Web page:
Perpetually inquisitive by nature, guitarist Mary Halvorson went to Wesleyan University to become a biologist. Then she sat in on a music class taught by Anthony Braxton, a titanic figure in the avant-garde jazz realm.

"I really fell in love with music," she recalled by phone from her New York City home. "He helped me discover how large the musical world is, that you don't have to follow a particular path. [Braxton] really emphasized finding my own thing, so I valued it more. I'm pretty sure I wouldn't be a musician without him."

Last year, at age 38, Halvorson was awarded a MacArthur Foundation "genius grant," winning praise for "an aesthetic that evolves and surprises with each new album and configuration of bandmates." On Saturday, she'll bring two of those bands to Walker Art Center: the collective trio Thumbscrew and the adventurous sextet Code Girl — its name inspired by a Braxton remark.

Regardless of the context, Halvorson's music is marked by a dynamic breadth of moods, tones and textures.

As a young girl, she quit violin lessons to take up electric guitar because she was intoxicated by the shredding, feedback and balladry of Jimi Hendrix.

"Tranquil melodies melt like Dali's clocks," wrote one reviewer of her 2015 solo album "Meltframe." In her last visit to the Twin Cities, a 2016 solo appearance in the Walker's Burnet Gallery, her fretwork easily careened from delicate to gnarly and back again.

NPR has described Halvorson as "a personality drawn at once to unruly possibility and fastidious detail," a paradox borne out by the at-times painstaking evolution of the bands that play her distinctly unpredictable music.

After releasing a record with bass and drums as the Mary Halvorson Trio in 2008, she added trumpet and alto saxophone to make the Mary Halvorson Quintet in 2010, then tenor sax and trombone for the Mary Halvorson Septet in 2013, and finally pedal steel for an octet album in 2016.

Code Girl — the project she says she is "most excited about now" — has undergone a similar metamorphosis since the release of its double-CD debut two years ago.

It was the first band for which she composed lyrics as well as music.

"Writing lyrics and having never worked with a vocalist in a band before, I wanted a strong foundation with people I really trust, and immediately thought of the Thumbscrew rhythm section," she said, speaking of drummer Tomas Fujiwara and bassist Michael Formanek.

For Code Girl's second record, due later this year, Halvorson switched trumpeters (from Ambrose Akinmusire to Adam O'Farrill) and added a saxophonist and second vocalist, Maria Grand.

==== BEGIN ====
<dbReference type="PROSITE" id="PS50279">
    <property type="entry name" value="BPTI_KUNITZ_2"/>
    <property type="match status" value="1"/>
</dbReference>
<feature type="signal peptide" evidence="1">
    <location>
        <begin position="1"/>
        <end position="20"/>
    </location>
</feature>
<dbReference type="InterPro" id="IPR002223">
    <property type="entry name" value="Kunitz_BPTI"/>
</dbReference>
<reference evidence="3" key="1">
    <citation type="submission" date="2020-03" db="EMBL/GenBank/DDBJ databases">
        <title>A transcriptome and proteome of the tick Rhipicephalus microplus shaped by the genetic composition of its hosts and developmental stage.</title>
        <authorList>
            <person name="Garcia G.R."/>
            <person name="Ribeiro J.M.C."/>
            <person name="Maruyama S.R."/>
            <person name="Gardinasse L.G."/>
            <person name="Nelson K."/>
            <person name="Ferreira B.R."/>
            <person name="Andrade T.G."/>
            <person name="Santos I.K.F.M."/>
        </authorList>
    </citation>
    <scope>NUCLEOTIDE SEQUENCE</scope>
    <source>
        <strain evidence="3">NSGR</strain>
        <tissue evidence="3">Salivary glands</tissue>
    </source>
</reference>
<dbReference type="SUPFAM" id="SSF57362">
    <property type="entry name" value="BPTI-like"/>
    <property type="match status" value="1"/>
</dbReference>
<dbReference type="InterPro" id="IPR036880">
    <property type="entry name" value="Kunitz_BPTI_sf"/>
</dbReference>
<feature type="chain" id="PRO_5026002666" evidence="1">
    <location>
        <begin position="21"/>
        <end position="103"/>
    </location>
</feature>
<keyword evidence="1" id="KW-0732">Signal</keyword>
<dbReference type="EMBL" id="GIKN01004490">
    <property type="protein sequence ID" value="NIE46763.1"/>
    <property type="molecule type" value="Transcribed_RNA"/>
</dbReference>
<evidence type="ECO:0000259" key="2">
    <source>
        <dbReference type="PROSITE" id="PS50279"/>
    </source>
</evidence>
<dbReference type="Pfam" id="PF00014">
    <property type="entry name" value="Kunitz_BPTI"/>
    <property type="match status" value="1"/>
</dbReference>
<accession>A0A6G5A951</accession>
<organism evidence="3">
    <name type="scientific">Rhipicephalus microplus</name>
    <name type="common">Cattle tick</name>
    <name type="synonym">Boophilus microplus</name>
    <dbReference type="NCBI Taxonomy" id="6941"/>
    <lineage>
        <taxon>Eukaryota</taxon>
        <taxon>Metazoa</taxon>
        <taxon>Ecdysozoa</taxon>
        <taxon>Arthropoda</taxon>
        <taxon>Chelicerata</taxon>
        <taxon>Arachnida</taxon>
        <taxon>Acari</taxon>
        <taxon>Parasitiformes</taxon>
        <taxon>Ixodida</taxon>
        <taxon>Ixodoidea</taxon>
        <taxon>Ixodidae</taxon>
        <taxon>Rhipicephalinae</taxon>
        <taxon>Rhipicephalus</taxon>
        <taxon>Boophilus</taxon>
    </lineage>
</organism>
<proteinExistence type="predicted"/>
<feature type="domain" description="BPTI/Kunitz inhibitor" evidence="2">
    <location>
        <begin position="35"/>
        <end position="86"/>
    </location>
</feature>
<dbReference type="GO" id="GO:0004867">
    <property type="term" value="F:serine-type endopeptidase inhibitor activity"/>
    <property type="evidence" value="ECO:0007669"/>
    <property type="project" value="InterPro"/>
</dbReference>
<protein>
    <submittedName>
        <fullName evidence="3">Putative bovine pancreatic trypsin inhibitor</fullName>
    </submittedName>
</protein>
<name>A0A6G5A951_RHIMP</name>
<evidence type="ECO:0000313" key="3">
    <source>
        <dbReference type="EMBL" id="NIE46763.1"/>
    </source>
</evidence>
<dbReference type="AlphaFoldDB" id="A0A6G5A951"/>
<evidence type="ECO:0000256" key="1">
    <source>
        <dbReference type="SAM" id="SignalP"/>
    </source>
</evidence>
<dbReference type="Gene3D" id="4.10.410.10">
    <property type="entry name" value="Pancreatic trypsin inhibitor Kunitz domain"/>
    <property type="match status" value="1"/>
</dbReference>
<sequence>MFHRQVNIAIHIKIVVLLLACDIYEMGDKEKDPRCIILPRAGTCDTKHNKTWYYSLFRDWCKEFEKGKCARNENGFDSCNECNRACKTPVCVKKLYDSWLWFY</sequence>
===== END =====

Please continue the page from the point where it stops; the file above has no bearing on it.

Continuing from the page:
"On about half the songs, Maria is playing saxophone, so I have the instrumentation of sax, trumpet, voice [original vocalist Amirtha Kidambi], guitar, bass and drums," Halvorson explained. "And on the other half she is singing harmonies — there is one song where she is the only singer — so I just have one horn, the trumpet, and two voices. I like that flexibility, of having different colors present in the songs."

That's not the only change. The producer of Code Girl's records, David Breskin, is also a published poet. He challenged Halvorson to organize her lyrics into different poetic forms, including a sestina, a ghazal, a pantoum, a tanka and a haibun (which combines haiku with prose).

She thought it was "a really cool idea. A lot of those forms are very musical anyway, with rhyme schemes and repetition. It presents you with different structure which you can then make your music around. And then the last group of lyrics I wrote were more free-form without structure."

At the Walker, Code Girl will only play new material. "Right now I'm more interested in the new songs and arrangements for this expanded version of the band," Halvorson said. The lyrics remain purposefully cryptic, though. "I'm not interested in laying things out explicitly. I'd rather the listener or reader come away with their own interpretation."

While she takes an overt leadership role in Code Girl, she considers herself an equal member in the trio Thumbscrew, which will open Saturday's show. "Maybe it's because people don't think drummers and bass players can be leaders or something, but over and over people talk about Thumbscrew as being my band, which is pretty frustrating for all of us," she said.

That might sound like someone protesting too much, but drummer Fujiwara testifies to her generosity of spirit.

"When you tour with someone, with all the late nights and early morning and schlepping around, their real personalities come out. And I realized very early on just how fun it is to tour with Mary. She's positive and energetic and has a great sense of humor but she's also professional, very organized, helpful and caring of other people.

"I think that balance allows her to operate in a lot of contexts both musically and personally that really connect with people."

Having already been ratified as a "genius," how does Halvorson feel about turning 40 next October?

"Oh, I'm excited about it," she enthused. "Some people get bummed out by birthdays, or whatever, but I like having these kinds of markers. So I think I am embracing it."

Britt Robson is a Minneapolis journalist and critic.